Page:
You’re pretty derby famous, having worked not just at WFTDA tournaments, but also at this year’s World Cup. What do you like best about the higher level events? How does the experience compare to home bouts? In some ways, the big tournaments are expanded versions of ARG home bouts. Instead of having two high level games in a night, you have 6 or more each day for 3 days. It is an intense experience for anyone involved even the fans. At these tournaments you are likely to have some lopsided scores but you are also going to see some incredible roller derby being played. As a fan at heart, you will find me sitting up in the stands when I am not working, watching and cheering.

I pride myself on knowing the skaters and being able to rattle off their names quickly. With ARG, I can recognize a skater from just seeing a toe stop because I see them skate all the time. At big tournaments there may be teams I have never seen live before. I will watch online footage of them, watch their warm ups very closely and practice recognizing the skaters. Because once the broadcast starts, there might be thousands of people ready to point out on the internet that you called skater X by skater Y’s name.

The World Cup was an even bigger challenge because there was no video footage of many skaters to even watch. Luckily, I called bouts involving most of the Team USA, Canada, England and Australia members. We had announcers from all over the world so the Head Announcer tried to pair people up who had some familiarity of the teams playing.

What connections have you made through derby/ARG that you wouldn’t have otherwise? When you get involved with a league you expand your network immensely. Whenever I have a question or need some advice, the first place I go is my Derby network. We needed a nanny. I called up the Rouxbicon when she played in Athens. I needed a fancy cake made and Daft Spunk was there for me. I needed to talk to someone on Team USA for a piece I was doing at the World Cup. Wild Cherri, can you help me out and introduce me to a couple of skaters I have never met? We recently bought a farm and Jammunition is helping me plan the garden. It just goes on and on. ARG truly is a family and there are some pretty amazing people with unique talents outside of derby. Everyone is always willing to help each other.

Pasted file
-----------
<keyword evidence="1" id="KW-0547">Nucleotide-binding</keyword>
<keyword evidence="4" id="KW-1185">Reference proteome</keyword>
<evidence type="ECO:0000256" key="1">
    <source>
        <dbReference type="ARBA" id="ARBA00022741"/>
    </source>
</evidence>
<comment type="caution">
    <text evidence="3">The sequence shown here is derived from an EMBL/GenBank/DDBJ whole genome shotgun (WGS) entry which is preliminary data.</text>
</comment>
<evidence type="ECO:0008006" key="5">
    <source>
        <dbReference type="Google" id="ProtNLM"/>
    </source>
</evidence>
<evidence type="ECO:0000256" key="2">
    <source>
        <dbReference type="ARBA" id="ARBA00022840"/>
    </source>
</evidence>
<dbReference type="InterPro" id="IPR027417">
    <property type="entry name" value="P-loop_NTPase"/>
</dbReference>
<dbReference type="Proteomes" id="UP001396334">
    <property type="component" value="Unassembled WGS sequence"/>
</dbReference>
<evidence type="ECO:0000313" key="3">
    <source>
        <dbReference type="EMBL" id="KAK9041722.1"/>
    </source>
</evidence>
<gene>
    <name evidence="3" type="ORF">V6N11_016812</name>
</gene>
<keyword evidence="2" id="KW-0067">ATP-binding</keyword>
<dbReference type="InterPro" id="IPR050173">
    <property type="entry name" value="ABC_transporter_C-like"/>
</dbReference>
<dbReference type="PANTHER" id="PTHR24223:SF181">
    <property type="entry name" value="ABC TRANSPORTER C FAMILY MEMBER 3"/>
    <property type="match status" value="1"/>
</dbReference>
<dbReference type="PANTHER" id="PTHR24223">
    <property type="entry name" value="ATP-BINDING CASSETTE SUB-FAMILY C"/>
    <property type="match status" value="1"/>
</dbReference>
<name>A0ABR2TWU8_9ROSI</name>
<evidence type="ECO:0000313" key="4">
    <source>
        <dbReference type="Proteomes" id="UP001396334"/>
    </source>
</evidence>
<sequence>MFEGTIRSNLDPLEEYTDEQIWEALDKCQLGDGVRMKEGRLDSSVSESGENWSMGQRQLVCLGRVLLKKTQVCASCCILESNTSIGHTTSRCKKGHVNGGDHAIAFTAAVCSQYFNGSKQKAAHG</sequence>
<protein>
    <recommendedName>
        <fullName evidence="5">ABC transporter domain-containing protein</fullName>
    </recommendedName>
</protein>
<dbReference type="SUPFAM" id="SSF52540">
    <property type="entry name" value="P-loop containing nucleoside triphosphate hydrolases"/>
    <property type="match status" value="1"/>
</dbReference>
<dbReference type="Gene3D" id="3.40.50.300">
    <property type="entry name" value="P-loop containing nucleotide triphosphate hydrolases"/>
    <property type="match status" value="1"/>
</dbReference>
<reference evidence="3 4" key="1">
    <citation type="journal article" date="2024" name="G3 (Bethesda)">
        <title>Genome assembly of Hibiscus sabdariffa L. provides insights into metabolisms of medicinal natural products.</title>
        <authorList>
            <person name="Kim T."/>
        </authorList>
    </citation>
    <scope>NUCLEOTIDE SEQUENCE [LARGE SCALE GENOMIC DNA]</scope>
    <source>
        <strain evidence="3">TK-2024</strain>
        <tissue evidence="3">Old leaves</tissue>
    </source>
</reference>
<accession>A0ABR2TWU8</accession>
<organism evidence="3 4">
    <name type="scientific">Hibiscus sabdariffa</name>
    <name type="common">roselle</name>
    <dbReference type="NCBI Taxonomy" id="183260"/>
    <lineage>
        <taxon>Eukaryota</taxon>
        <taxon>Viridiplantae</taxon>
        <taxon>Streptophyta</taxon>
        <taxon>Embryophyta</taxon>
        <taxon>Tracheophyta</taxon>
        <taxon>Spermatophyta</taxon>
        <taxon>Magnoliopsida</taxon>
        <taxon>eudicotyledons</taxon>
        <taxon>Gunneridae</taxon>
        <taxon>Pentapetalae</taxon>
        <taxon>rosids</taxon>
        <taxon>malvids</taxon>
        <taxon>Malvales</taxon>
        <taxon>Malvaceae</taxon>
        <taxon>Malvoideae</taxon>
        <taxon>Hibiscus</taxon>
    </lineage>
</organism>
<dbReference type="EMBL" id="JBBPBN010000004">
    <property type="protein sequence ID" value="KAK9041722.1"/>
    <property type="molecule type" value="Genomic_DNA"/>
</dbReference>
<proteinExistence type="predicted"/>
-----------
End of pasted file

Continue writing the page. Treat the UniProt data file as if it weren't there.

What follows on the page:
Beyond ARG I have contacts around the world in derby now. I have hosted announcers from as far away as London, England. The derby community is a wonderful thing to be a part of.

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Photo: Jennifer M. Ramos

Tell us about your awesome trademark jackets. How did the tradition start and where do you source them? When I agreed to be the announcer for the Classic City Rollergirls, I felt I needed to create a persona. The skaters had funny names and cool boutfits, I wanted that too! When I was growing up my favorite TV show was W.K.R.P. in Cincinnati. One of the characters, Herb Tarlek, had the most incredible wardrobe of loud jackets, pants, shirts and shoes. I wanted to dress like Herb, but I needed something more. In the hockey movie Slap Shot, the announcer Jim Carr has a terrible hairpiece. So, I bought a terrible hairpiece and started shaving my goatee into a cheesy 70’s style mustache.

My wardrobe coordinator (who also happens to be my vet and my wife) loves shopping at Goodwill and other used clothing stores. She would regularly come home with amazing white dress shoes or a jacket that would make Herb Tarlek proud. I think it’s because Athens is full of musicians, artists and students that there always seems to be unique clothing kicking around.

As derby has matured and I am spending more time on camera at big tournaments, I decided to tone down my look. I don’t wear the hairpiece anymore or full suits of awful 70’s polyester. I kept the jackets though because they are recognizable and, frankly, are me.